With the U.S. presidential election over, let the hand-wringing begin. Between now and January — less, considering the upcoming holiday breaks — what will a lame-duck Congress accomplish on the numerous and important issues facing it: sequestration/budget cuts, entitlements, the debt ceiling, tax rates, Hurricane Sandy relief, appropriation bills, infrastructure funding, permanent normal trade relations for Russia, and cybersecurity.
There’s little reason to think the lame-duck Congress will get through more than one or two of these significant issues, and is more likely to focus on Band-Aid solutions rather than considered resolution. On top of the ceaseless bickering between the parties, add the election outcome: 242-193 for Republicans in the House and 53-45 for Democrats in the Senate (with two independents).
The number of seats per party in each house hasn’t changed much from 2010, although the holders of some of those seats will be different. As such, some old faces will depart, and some new ones will arrive. Staffers on the losing end will be looking for new jobs, and it’s those people who do most of the serious work. The combination of these factors, plus the limited time until the next session of Congress starts on Jan. 3, doesn’t bode well for serious discussion or reasoned solutions.
At the state level, though, there’s no shortage of activity. Just as many social issues are being brought to the state level for solution, so, too, it seems, are attempts to enact laws impacting commercial issues of national consequence. In 2011, for example, the California Legislature enacted the California Transparency in Supply Chains Act of 2010, which put the burden on large corporations to police their supply chains so as to combat human trafficking.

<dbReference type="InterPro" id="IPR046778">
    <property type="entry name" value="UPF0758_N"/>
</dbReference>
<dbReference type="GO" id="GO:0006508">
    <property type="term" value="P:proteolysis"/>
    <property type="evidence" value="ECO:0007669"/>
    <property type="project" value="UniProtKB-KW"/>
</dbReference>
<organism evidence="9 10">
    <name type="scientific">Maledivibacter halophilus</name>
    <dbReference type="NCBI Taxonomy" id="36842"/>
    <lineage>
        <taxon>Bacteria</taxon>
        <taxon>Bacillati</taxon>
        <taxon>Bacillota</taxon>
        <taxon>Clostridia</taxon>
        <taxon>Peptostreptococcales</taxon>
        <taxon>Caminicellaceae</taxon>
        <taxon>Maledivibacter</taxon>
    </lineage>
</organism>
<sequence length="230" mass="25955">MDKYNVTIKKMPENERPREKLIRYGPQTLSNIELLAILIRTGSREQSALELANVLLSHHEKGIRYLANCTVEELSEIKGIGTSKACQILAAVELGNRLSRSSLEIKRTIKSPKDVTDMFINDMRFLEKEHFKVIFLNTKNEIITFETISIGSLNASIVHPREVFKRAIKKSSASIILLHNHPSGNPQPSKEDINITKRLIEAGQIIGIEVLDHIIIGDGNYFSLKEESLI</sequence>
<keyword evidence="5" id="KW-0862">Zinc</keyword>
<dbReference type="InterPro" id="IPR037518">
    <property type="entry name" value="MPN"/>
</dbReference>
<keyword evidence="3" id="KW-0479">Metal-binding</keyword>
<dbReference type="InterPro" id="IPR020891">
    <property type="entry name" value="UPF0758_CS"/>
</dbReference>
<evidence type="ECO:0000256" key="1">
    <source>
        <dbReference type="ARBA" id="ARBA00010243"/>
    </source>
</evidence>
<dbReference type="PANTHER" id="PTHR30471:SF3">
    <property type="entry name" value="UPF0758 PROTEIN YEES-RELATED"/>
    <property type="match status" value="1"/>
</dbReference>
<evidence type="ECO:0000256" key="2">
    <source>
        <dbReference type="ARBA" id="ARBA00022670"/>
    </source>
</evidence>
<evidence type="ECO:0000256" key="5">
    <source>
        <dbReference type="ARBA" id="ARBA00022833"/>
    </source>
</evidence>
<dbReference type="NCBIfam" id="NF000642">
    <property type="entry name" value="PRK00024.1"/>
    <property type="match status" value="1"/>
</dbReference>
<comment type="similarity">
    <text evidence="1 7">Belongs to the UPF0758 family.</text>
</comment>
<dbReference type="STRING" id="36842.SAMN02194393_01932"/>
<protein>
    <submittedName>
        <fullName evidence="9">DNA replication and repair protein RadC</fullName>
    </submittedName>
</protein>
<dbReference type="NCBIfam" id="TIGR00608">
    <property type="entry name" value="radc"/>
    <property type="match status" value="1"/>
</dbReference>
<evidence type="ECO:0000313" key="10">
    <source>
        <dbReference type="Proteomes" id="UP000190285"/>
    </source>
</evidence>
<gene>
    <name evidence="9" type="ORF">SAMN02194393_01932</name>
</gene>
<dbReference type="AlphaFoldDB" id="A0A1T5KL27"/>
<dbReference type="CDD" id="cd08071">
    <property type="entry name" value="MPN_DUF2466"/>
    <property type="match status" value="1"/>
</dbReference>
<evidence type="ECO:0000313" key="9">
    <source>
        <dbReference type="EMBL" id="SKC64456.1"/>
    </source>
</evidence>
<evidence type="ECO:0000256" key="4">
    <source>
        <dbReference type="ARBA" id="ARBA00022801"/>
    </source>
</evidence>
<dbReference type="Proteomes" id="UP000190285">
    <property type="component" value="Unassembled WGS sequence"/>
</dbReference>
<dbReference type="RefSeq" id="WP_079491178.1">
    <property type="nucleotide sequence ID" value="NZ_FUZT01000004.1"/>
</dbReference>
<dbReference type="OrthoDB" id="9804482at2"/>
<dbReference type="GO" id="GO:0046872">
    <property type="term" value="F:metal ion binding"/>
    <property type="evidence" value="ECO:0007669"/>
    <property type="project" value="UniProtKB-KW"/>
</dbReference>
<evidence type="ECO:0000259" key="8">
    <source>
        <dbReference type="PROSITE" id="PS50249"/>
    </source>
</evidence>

This year’s election brought us Proposition 37, or the “California Right to Know Genetically Engineered Food Act.” Proponents argued that some 50 countries, including Japan and the European Union, require sellers of genetically engineered foods to label their foods appropriately, so why not require that of California sellers? Opponents argued the law was poorly written and exempted only selected foods and, frankly, made no sense in how it would be applied. The measure was defeated by some 550,000 votes (with about 9 million cast).
So why talk about a losing proposition? Because proponents already are discussing introducing similar measures in two years in Washington, Oregon, Vermont and Connecticut, and perhaps again in California. There is also talk about the opposition seeking to insert language in the Farm Bill to limit the authority of federal agencies to regulate genetically engineered crops, while proponents seek to pressure the Food and Drug Administration to take regulatory action. So, if proponents can’t get what they want at the federal level, why not try the states?
For now, the FDA has no labeling requirements for genetically engineered food, although if a product contains specific allergens, the agency exercises its jurisdiction. The U.S. Department of Agriculture imposes limitations if the genetically engineered crop causes harm to other plants, and there are concerns about resistance to pesticides and quality issues with genetically engineered crops. For 20 years, however, the FDA has said there is no difference between genetically engineered and natural plants when it comes to quality.